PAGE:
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Lights up on…you! Your path to success—your hero’s journey—is just getting started, and it’s about to be a wild one.

But whether you’re an experienced or new actor, the difference between getting your dream role or being another face in the crowd might be whether or not you decided to brush up on your acting headshot and resume.

Given the industry’s competitive and fast-evolving nature, how you present yourself in these documents can make or break your career. Below, we’ll unpack everything you need to know to create killer headshots and acting resumes to help you land the auditions of your dreams.

The Power of Headshots

A headshot is a professional photo actors submit to casting directors and agents to promote themselves. They aim to showcase an actor’s appearance and what makes them unique.

A headshot is oftentimes what gets your foot through the door, so the value of an effective headshot can’t be overstated.

Why Actors Need Headshots

When a casting director or agent selects talent for a particular project, they’re looking for specific traits and appearances.

A headshot is a sign that you take your acting career seriously. Taking the time and money to invest in a strong headshot demonstrates forethought and self-advocacy, which is crucial to making it in the business.

Likewise, a headshot helps actors showcase the elements of themselves they view as most relevant; maybe they’ve got a killer smile or kind eyes, or perhaps their icy stare makes them the perfect fit for a particular role.

Industry Standards for Headshots

Just any old photo of yourself won’t do for a professional headshot. Industry leaders expect high-quality and polished photos; if yours doesn’t fit the bill, it’ll end up in the “rejects” pile.

Never try to stage or edit headshots to look different or change who you are to fit a certain role—casting directors can tell, and they don’t want to see it. They want to see authenticity and a strong commitment to self.

Regarding formatting and editing your photo, there are a few things to keep in mind. Note that if you work with a professional to get headshots, most of the following considerations will likely be taken care of for you:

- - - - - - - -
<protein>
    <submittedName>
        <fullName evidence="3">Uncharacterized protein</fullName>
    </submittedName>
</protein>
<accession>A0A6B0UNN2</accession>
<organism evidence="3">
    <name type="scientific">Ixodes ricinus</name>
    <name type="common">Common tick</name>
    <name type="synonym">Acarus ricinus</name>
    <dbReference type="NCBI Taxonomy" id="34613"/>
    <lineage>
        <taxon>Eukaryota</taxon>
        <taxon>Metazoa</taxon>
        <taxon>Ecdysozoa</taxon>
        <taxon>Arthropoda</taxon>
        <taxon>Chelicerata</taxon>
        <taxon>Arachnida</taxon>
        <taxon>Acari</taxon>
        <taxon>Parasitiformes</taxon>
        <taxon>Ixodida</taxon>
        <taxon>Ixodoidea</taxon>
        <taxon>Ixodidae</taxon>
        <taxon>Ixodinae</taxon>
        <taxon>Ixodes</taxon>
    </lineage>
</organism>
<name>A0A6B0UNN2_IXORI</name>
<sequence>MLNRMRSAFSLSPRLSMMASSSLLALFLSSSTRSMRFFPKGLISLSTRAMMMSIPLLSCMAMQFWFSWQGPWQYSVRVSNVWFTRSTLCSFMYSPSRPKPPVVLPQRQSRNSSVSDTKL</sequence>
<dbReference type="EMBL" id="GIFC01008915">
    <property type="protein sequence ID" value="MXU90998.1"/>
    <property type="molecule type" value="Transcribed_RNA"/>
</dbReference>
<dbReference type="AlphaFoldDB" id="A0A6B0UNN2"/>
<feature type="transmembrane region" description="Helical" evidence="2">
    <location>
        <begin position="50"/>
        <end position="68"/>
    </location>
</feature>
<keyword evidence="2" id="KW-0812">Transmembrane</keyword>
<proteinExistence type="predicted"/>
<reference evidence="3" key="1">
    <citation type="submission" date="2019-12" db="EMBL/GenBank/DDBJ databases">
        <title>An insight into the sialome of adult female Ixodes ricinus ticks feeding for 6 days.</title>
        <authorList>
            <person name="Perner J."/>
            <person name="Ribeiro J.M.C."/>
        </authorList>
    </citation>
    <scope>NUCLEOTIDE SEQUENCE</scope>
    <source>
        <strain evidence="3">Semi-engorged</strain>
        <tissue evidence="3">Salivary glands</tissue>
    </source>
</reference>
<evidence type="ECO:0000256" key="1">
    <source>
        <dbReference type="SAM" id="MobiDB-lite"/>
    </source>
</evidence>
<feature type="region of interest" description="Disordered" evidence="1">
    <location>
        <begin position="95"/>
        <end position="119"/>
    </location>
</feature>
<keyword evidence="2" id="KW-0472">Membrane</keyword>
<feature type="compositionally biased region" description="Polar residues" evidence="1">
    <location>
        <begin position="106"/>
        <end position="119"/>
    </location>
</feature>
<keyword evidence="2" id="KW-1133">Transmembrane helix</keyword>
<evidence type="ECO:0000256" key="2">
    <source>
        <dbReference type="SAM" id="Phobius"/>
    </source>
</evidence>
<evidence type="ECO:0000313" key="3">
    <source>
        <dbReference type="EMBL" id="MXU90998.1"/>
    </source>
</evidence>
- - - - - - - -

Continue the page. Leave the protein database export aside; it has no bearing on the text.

• A vertical layout
  • Suitable for printing on 8″ x 10″ paper; should be shot with a high-resolution camera so the image appears sharp
  • No props and limited jewelry
  • Full-color printing, not black and white
  • A basic, solid background or a heavily blurred real-life background that doesn’t distract from the main image
  • Waist-up or chest-up framing

Also crucial is ensuring your headshot is recent and represents your current appearance. Its overall goal is to capture your “type,” or the kinds of roles directors should place you in. Embrace your natural qualities and find ways to highlight them as you prepare for your headshots.

Acting Headshots Tips and Examples

When it comes time to take your headshots, take full advantage of your resources. The following tips will help you make the best of your photography session.

  • Find the best lighting. Some actors prefer studio lights, and others lean toward natural light. Either choice is fine. Natural lighting tends to make things look very “real” and lifelike, but studio lights give a more polished look. The best choice comes down to the type of role you’re after. For example, casting calls for commercial or reality TV programs may be more ideal contexts for studio lights.
  • Choose expressions carefully. Make sure you look directly into the camera and use your eyes to communicate. Lively, focused eyes tend to communicate life and emotion, but glazed-over or nervous eyes can ruin even the most professional shot.
  • Select an appropriate outfit. Choose a simple and clean outfit that stands out from your background. A plain white or black T-shirt is a great option. Stay away from clothing with patterns, logos, or other distractions.
  • Show what makes you unique. Lean on the traits that make you stand out. If you have a gorgeous smile or kind, soulful eyes, make sure you show it.
  • Keep it simple. This applies to clothing, makeup, props, etc. The less you pile on in a headshot, the better. You want to look like your best self, but not because you’ve loaded on accessories.

To illustrate how these considerations look in action, let’s look at some examples of great, and not-so-great headshots.